Is IHT change on the cards?

It’s been three years since then-Chancellor Philip Hammond asked the Office of Tax Simplification to look into potential amendments to the Inheritance Tax (IHT) regime1. Since then, no changes have been made to the tax incurred when wealth passes onto the next generation; could Rishi Sunak be the one to take up the mantle once more?2

A significant, pandemic-shaped deficit means that some unwelcome tax hikes could be on the cards. And IHT is a logical target for some economists, who see this tax as a way of generating income for the Treasury with little economic impact, as well as driving social mobility.

This was the conclusion of research from the Institute for Fiscal Studies (IFS) entitled Inheritance and inequality over the life cycle: what will they mean for younger generations? The paper found that inheritances have comprised an increasing proportion of national income over the past 50 years – something that could influence policymakers’ decisions around the taxation of wealth transfer.

Inheritance inequality

According to the IFS, those born in the 1980s can expect inheritances worth an average 16% of their lifetime income – against just 9% for those born 20 years earlier. This trend is likely to lead to rising levels of wealth inequality between rich and poor families. Arguably, a stricter IHT regime could help lessen the impact.

Younger generations’ fortunes largely depend on how wealthy their parents are, with the 1960s and 1980s generations whose parents occupy the top fifth of the wealth scale expecting a lifetime boost of 17% and 29% from their inheritances, respectively. By contrast, the boost is just 2% and 5% respectively for those whose parents are on the lowest rung.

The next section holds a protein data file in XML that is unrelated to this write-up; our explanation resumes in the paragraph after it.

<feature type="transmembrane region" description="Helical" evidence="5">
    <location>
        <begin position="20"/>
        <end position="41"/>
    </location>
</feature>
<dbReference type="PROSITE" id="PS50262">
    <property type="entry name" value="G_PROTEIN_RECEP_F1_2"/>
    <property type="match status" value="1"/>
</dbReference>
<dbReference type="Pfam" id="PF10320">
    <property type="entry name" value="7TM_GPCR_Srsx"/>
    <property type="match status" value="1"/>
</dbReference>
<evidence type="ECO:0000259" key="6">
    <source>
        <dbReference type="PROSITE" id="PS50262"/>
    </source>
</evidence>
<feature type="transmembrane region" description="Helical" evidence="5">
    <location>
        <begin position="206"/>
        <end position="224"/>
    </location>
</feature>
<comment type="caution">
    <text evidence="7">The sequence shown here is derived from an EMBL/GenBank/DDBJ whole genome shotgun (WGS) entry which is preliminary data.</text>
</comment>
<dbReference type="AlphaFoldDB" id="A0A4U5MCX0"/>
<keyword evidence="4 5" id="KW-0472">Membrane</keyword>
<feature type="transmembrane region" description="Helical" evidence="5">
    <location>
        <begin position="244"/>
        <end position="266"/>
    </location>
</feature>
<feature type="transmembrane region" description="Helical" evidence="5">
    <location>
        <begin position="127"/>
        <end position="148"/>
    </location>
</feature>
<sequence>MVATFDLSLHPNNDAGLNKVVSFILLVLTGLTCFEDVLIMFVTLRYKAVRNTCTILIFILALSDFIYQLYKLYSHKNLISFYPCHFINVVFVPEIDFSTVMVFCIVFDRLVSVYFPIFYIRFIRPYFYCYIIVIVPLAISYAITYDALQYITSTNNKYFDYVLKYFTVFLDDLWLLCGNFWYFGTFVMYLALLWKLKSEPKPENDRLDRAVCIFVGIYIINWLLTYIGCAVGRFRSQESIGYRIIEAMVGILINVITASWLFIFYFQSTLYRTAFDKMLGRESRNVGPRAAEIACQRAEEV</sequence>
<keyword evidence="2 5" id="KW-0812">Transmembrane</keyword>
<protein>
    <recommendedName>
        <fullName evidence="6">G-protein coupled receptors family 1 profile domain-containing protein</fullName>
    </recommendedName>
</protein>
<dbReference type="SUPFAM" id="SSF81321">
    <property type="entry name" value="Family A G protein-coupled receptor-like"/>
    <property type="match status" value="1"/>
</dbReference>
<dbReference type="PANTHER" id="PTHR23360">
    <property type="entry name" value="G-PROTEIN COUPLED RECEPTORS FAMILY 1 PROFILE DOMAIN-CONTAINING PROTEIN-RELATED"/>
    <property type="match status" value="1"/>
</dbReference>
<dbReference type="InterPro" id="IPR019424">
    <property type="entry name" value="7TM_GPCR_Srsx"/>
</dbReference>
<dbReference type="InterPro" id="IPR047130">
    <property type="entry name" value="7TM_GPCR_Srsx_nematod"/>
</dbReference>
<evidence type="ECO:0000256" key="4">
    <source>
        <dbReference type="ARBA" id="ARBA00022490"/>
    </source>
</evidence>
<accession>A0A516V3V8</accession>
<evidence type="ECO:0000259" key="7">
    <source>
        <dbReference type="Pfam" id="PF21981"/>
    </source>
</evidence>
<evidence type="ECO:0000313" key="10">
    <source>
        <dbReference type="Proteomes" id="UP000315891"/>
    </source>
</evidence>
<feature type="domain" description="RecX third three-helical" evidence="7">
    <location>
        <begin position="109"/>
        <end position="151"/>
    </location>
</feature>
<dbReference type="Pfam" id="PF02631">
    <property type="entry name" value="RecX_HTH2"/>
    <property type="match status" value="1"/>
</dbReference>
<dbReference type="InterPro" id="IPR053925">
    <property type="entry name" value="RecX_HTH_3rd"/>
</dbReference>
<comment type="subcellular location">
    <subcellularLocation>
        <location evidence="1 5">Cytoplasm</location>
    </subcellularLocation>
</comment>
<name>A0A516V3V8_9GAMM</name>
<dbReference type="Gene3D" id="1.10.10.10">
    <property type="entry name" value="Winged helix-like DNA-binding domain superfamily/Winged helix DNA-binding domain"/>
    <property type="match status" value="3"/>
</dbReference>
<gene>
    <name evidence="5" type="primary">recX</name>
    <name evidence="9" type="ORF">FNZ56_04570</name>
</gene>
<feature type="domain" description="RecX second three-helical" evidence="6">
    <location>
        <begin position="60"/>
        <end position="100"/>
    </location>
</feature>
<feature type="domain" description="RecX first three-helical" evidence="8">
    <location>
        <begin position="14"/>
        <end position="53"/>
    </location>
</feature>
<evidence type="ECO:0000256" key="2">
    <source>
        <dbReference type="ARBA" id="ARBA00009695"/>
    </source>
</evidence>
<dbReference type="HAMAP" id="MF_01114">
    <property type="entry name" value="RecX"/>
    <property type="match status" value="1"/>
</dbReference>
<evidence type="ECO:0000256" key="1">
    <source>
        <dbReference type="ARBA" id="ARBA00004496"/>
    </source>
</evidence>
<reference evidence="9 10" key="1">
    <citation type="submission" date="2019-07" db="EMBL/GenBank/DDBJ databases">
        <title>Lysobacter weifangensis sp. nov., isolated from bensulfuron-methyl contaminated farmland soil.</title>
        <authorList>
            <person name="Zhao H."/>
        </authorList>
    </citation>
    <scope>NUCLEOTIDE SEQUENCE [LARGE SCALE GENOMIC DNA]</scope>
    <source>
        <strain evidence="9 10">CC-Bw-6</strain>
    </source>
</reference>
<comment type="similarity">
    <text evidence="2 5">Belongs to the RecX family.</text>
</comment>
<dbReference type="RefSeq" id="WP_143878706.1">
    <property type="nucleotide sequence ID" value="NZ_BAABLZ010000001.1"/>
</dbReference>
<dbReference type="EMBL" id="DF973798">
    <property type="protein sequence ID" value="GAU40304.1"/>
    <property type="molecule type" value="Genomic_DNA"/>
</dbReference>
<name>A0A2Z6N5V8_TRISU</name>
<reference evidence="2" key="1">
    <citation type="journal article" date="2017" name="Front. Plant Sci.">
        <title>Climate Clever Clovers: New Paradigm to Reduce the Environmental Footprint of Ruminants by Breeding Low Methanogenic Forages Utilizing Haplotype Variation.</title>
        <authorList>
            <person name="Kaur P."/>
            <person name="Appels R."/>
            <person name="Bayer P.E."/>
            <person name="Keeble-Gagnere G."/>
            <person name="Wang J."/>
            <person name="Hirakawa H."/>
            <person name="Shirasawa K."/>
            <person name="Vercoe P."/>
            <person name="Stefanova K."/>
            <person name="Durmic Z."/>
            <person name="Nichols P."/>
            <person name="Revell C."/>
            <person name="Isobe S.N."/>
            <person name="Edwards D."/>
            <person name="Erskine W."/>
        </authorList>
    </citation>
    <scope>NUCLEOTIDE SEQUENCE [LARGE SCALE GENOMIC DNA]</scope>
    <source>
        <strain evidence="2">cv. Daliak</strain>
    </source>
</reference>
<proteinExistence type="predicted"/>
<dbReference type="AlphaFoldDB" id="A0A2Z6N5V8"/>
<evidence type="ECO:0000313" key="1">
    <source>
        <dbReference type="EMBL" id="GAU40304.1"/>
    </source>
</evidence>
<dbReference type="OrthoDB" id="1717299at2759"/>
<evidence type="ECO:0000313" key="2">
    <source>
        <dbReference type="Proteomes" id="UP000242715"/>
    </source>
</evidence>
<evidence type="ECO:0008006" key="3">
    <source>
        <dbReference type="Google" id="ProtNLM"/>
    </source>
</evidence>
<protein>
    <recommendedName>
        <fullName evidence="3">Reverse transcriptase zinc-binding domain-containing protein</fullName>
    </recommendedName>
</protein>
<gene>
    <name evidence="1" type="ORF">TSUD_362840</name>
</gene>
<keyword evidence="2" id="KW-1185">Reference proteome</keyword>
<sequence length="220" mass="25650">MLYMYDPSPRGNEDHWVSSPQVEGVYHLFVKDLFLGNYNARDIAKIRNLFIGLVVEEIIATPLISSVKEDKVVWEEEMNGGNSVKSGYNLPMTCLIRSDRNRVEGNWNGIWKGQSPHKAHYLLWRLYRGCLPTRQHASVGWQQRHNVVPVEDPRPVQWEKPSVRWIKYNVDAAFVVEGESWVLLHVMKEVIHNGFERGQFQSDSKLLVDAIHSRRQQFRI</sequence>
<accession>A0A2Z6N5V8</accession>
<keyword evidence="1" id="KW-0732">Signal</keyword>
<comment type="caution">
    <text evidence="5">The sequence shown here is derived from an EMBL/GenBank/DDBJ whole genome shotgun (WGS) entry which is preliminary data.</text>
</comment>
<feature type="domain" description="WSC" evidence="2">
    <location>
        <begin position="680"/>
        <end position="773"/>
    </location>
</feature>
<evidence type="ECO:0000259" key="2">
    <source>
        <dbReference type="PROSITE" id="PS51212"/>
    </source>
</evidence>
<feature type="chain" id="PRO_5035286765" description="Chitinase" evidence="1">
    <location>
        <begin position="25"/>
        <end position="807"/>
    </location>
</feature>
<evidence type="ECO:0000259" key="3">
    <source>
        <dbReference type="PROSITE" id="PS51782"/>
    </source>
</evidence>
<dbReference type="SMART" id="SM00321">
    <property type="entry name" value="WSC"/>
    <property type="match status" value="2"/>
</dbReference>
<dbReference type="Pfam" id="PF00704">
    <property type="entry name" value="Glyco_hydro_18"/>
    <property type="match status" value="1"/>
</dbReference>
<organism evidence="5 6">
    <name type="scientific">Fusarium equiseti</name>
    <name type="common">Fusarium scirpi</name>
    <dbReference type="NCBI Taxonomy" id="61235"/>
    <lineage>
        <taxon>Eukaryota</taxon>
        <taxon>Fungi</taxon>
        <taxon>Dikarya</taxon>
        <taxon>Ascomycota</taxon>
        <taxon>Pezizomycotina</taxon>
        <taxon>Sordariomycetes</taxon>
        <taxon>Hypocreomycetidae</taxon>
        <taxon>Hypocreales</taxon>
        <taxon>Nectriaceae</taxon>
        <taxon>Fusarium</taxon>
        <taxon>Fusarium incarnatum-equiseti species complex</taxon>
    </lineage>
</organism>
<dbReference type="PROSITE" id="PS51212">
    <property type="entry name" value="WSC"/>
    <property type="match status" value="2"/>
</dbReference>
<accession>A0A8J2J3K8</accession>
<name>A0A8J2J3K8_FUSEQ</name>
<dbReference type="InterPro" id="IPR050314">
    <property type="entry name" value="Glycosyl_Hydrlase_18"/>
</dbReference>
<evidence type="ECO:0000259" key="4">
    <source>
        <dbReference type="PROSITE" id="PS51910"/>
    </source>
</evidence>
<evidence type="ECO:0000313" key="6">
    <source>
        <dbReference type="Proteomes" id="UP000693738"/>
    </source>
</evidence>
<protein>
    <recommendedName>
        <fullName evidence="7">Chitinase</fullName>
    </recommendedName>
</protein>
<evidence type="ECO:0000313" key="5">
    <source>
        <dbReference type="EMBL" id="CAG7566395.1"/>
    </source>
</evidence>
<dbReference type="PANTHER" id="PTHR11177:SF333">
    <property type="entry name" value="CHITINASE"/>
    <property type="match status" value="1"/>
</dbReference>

This means that not only are there differences by age, with the younger group benefiting more, but also by differences in parental wealth, which delivers a significant benefit. However, with ‘levelling-up’ an unequal UK, high on our cash-strapped government’s agenda, IHT is a likely candidate for reforms – and that could hit wealthier families hard. It’s best to prepare for a range of scenarios and take professional advice for the best financial strategy., 2018, 2019

The value of investments and income from them may go down. You may not get back the original amount invested. A pension is a long-term investment. The fund value may fluctuate and can go down. Your eventual income may depend on the size of the fund at retirement, future interest rates and tax legislation. Inheritance Tax Planning is not regulated by the Financial Conduct Authority.